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Direct-sales company DōTerra was created in 2008 to bring aromatherapy and essential oil-based beauty to a mass audience. The category is trending upwards, and DōTerra exceeded $1.5 billion in sales last year, according to the company. However, it has struggled to offer a user experience meeting the expectations of its growing consumer base.

Todd Thompson, DōTerra’s chief information officer, and his global technology team of 200 people have focused their efforts over the past year on consumer-facing technology to complement the company’s 3 million sales representatives, including a forthcoming chat platform in September and a relaunched website in 2018.

Glossy spoke with Thompson about how technology and editorial content play into customer experience, how DōTerra is rethinking how it’s reaching the customer online and what role mobile shopping plays today.

Where are you prioritizing your technology efforts?
Scalability was the focus of my first few years here as CIO, and we were on our heels and working hard to replace our major [technology back-end] systems, like our enterprise resource planning to handle more [sales]. DōTerra is five-times larger now than when I arrived. The number of orders we take per day used to be in the tens of thousands, and now it’s in the hundreds of thousands, and we support 7 million customers a day. For the last year, we have shifted our focus to be more customer-facing [by turning] our focus to the question of what the customer really wants from us and how we can engage with them better: How do we improve the way we take orders? How do we improve the way people sign up to be a customer or a seller? How do we make the [shopping] experience cleaner and smoother? The user experience becomes a strategic driver of revenue, and engagement with the customer sets us apart from other companies.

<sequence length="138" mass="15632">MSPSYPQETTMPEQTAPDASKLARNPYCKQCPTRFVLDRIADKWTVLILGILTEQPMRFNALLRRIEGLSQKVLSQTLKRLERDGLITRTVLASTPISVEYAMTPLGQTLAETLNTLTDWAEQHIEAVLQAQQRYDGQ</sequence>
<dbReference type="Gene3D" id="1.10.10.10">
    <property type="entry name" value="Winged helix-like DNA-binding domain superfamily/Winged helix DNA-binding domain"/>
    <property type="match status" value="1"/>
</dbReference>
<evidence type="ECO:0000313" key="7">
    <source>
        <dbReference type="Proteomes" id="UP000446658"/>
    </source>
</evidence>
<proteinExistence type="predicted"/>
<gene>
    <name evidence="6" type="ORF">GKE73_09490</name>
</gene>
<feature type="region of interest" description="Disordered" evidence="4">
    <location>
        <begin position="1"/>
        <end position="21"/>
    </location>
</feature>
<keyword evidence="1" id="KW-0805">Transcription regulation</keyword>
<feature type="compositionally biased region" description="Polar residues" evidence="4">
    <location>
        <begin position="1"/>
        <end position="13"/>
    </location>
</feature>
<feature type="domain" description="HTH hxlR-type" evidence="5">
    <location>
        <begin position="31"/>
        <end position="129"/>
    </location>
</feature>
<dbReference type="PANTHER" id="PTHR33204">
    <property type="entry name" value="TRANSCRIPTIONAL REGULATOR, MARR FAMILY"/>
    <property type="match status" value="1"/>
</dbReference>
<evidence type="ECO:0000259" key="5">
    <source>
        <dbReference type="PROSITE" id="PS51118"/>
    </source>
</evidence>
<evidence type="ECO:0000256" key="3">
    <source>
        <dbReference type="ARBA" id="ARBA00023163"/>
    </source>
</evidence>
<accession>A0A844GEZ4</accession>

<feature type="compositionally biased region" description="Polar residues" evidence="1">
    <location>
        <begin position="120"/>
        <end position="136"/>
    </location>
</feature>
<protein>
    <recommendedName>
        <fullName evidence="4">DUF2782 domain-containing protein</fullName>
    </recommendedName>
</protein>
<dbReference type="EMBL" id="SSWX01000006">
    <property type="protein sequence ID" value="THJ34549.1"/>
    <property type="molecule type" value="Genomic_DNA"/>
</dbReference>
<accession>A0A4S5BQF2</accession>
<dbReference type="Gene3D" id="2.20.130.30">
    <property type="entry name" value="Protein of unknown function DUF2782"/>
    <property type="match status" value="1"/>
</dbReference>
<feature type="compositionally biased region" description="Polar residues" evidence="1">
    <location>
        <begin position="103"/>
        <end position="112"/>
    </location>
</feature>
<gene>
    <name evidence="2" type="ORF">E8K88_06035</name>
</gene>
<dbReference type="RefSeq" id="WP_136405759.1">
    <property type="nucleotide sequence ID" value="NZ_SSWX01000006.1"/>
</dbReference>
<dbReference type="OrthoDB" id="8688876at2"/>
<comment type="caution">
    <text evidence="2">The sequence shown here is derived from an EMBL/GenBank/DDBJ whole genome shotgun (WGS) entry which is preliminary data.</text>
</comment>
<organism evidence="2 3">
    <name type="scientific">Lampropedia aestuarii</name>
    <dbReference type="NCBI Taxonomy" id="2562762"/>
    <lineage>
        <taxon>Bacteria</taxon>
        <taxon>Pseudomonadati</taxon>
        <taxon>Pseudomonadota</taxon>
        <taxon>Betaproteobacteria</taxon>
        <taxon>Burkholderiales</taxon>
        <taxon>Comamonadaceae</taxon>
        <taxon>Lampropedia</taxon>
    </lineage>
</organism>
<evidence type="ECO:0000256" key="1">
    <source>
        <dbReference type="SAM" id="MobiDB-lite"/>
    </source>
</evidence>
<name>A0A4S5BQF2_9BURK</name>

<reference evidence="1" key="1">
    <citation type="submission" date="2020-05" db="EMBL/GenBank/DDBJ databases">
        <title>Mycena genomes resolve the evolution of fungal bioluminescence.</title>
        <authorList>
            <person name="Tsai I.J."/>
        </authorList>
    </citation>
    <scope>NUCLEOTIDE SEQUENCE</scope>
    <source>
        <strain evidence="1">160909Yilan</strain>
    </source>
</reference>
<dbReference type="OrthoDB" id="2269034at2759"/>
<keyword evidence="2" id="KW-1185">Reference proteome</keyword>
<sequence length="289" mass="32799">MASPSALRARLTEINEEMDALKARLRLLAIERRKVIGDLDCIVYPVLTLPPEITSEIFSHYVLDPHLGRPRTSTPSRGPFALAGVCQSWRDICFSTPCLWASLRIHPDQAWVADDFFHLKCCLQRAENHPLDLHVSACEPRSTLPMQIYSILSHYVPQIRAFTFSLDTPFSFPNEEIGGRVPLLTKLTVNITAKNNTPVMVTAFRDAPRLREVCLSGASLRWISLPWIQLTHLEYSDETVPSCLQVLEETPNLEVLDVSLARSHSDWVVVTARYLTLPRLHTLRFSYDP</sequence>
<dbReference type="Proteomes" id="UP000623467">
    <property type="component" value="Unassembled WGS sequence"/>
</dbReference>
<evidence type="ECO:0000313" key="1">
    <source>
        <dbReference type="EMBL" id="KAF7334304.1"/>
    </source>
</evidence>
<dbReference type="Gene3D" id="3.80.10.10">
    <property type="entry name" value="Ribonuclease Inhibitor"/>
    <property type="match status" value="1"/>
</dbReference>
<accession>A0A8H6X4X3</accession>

How are you are trying to improve the customer experience?
We have a number of initiatives going on, like streamlined, one-click ordering, and we have initiatives to uplift the customer experience, like offering transactions [between sellers and customers] via WeChat in China. We also enable our sellers to create shopping carts that are fully populated and send links to customers through Pinterest and other social media platforms. They can say, for example, “If you’re having sleep issues, here are the three or four products you should use.” We see that kind of social selling taking off, and we think there is a lot more we can do there.

What has the role of mobile played in the business over time?
When I arrived in 2014, we had no mobile presence. Our mobile site was also not mobile-responsive. We have invested in creating a mobile-responsive shopping and enrollment site for sellers, and we are building a native mobile app for iOS and Android, which will launch in the U.S. in 2020. We know there are benefits of a native mobile app. We developed an app in 2015, but it was replaced by a mobile responsive site in 2017 in the U.S., and the majority of our customers are using our mobile site; in parts of the world, it’s [around] 80%.

How are selling the idea of aromatherapy to a mass audience?
Content plays a big role in that. Since 2017, we’ve done more video and storytelling, so the customer can understand what the quality of our products and why that matters. Essential oils are becoming more mainstream, but now competition means that there are companies with different qualities, and a huge [percentage] of oils are adulterated.

Technology becomes a crucial vehicle for communicating to a mass consumer, who is less directly connected to us. What we are finding is that sellers are using social media and more online platforms to drive people to DōTerra. That can be great because it does reflect the mainstream quality of the category, but we do need to educate them on who we are.